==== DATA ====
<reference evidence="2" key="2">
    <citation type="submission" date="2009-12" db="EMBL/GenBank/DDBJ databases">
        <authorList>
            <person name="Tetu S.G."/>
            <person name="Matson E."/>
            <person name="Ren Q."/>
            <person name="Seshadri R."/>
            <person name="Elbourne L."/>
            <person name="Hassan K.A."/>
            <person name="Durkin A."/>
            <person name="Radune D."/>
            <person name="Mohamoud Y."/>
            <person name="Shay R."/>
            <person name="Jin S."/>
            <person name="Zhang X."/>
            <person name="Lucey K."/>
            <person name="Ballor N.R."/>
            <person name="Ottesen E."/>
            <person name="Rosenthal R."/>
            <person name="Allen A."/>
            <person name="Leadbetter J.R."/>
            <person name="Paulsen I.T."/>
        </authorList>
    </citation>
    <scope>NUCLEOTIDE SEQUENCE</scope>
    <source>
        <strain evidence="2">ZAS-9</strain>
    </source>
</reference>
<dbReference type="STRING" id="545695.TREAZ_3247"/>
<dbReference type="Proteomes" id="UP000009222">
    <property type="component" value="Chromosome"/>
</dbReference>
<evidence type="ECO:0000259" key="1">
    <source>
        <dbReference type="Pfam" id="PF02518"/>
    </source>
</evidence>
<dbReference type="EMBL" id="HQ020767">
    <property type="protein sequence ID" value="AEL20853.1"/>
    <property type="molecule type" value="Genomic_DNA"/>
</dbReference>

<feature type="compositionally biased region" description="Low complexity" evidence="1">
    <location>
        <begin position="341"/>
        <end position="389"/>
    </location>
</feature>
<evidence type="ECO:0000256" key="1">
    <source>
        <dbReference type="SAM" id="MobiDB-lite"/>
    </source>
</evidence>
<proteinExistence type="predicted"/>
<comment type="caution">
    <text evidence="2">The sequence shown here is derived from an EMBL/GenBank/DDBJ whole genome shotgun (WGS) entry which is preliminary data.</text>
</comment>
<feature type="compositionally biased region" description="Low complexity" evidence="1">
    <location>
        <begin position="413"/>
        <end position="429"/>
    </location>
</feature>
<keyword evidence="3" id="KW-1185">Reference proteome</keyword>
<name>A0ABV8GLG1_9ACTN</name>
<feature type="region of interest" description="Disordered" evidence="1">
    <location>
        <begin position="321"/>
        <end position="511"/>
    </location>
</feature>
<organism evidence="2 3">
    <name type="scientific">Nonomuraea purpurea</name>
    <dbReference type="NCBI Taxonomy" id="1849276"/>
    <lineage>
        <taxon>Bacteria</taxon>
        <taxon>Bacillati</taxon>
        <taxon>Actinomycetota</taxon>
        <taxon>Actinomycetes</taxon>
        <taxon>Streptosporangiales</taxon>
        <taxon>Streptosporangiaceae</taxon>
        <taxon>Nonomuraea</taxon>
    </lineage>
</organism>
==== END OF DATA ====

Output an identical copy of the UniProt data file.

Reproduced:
<reference evidence="2" key="2">
    <citation type="submission" date="2009-12" db="EMBL/GenBank/DDBJ databases">
        <authorList>
            <person name="Tetu S.G."/>
            <person name="Matson E."/>
            <person name="Ren Q."/>
            <person name="Seshadri R."/>
            <person name="Elbourne L."/>
            <person name="Hassan K.A."/>
            <person name="Durkin A."/>
            <person name="Radune D."/>
            <person name="Mohamoud Y."/>
            <person name="Shay R."/>
            <person name="Jin S."/>
            <person name="Zhang X."/>
            <person name="Lucey K."/>
            <person name="Ballor N.R."/>
            <person name="Ottesen E."/>
            <person name="Rosenthal R."/>
            <person name="Allen A."/>
            <person name="Leadbetter J.R."/>
            <person name="Paulsen I.T."/>
        </authorList>
    </citation>
    <scope>NUCLEOTIDE SEQUENCE</scope>
    <source>
        <strain evidence="2">ZAS-9</strain>
    </source>
</reference>
<dbReference type="STRING" id="545695.TREAZ_3247"/>
<dbReference type="Proteomes" id="UP000009222">
    <property type="component" value="Chromosome"/>
</dbReference>
<evidence type="ECO:0000259" key="1">
    <source>
        <dbReference type="Pfam" id="PF02518"/>
    </source>
</evidence>
<dbReference type="EMBL" id="HQ020767">
    <property type="protein sequence ID" value="AEL20853.1"/>
    <property type="molecule type" value="Genomic_DNA"/>
</dbReference>

<feature type="compositionally biased region" description="Low complexity" evidence="1">
    <location>
        <begin position="341"/>
        <end position="389"/>
    </location>
</feature>
<evidence type="ECO:0000256" key="1">
    <source>
        <dbReference type="SAM" id="MobiDB-lite"/>
    </source>
</evidence>
<proteinExistence type="predicted"/>
<comment type="caution">
    <text evidence="2">The sequence shown here is derived from an EMBL/GenBank/DDBJ whole genome shotgun (WGS) entry which is preliminary data.</text>
</comment>
<feature type="compositionally biased region" description="Low complexity" evidence="1">
    <location>
        <begin position="413"/>
        <end position="429"/>
    </location>
</feature>
<keyword evidence="3" id="KW-1185">Reference proteome</keyword>
<name>A0ABV8GLG1_9ACTN</name>
<feature type="region of interest" description="Disordered" evidence="1">
    <location>
        <begin position="321"/>
        <end position="511"/>
    </location>
</feature>
<organism evidence="2 3">
    <name type="scientific">Nonomuraea purpurea</name>
    <dbReference type="NCBI Taxonomy" id="1849276"/>
    <lineage>
        <taxon>Bacteria</taxon>
        <taxon>Bacillati</taxon>
        <taxon>Actinomycetota</taxon>
        <taxon>Actinomycetes</taxon>
        <taxon>Streptosporangiales</taxon>
        <taxon>Streptosporangiaceae</taxon>
        <taxon>Nonomuraea</taxon>
    </lineage>
</organism>